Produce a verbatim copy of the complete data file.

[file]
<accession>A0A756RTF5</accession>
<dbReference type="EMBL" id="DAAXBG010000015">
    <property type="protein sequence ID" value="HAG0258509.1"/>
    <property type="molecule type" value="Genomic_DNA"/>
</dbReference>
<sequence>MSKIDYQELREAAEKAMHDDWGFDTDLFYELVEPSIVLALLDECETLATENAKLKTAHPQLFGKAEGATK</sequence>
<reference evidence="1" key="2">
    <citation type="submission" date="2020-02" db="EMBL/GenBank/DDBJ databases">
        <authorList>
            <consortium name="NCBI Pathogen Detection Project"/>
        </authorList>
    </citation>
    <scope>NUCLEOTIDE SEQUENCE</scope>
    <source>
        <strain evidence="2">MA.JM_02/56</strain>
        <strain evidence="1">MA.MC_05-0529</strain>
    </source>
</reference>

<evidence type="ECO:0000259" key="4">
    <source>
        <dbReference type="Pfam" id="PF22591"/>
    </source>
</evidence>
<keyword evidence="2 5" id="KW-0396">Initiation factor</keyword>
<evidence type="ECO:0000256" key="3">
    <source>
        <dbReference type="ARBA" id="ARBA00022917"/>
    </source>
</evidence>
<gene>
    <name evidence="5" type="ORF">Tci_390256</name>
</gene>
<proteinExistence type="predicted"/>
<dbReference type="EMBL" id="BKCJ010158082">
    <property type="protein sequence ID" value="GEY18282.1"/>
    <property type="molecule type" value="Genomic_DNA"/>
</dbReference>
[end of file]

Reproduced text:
<accession>A0A756RTF5</accession>
<dbReference type="EMBL" id="DAAXBG010000015">
    <property type="protein sequence ID" value="HAG0258509.1"/>
    <property type="molecule type" value="Genomic_DNA"/>
</dbReference>
<sequence>MSKIDYQELREAAEKAMHDDWGFDTDLFYELVEPSIVLALLDECETLATENAKLKTAHPQLFGKAEGATK</sequence>
<reference evidence="1" key="2">
    <citation type="submission" date="2020-02" db="EMBL/GenBank/DDBJ databases">
        <authorList>
            <consortium name="NCBI Pathogen Detection Project"/>
        </authorList>
    </citation>
    <scope>NUCLEOTIDE SEQUENCE</scope>
    <source>
        <strain evidence="2">MA.JM_02/56</strain>
        <strain evidence="1">MA.MC_05-0529</strain>
    </source>
</reference>

<evidence type="ECO:0000259" key="4">
    <source>
        <dbReference type="Pfam" id="PF22591"/>
    </source>
</evidence>
<keyword evidence="2 5" id="KW-0396">Initiation factor</keyword>
<evidence type="ECO:0000256" key="3">
    <source>
        <dbReference type="ARBA" id="ARBA00022917"/>
    </source>
</evidence>
<gene>
    <name evidence="5" type="ORF">Tci_390256</name>
</gene>
<proteinExistence type="predicted"/>
<dbReference type="EMBL" id="BKCJ010158082">
    <property type="protein sequence ID" value="GEY18282.1"/>
    <property type="molecule type" value="Genomic_DNA"/>
</dbReference>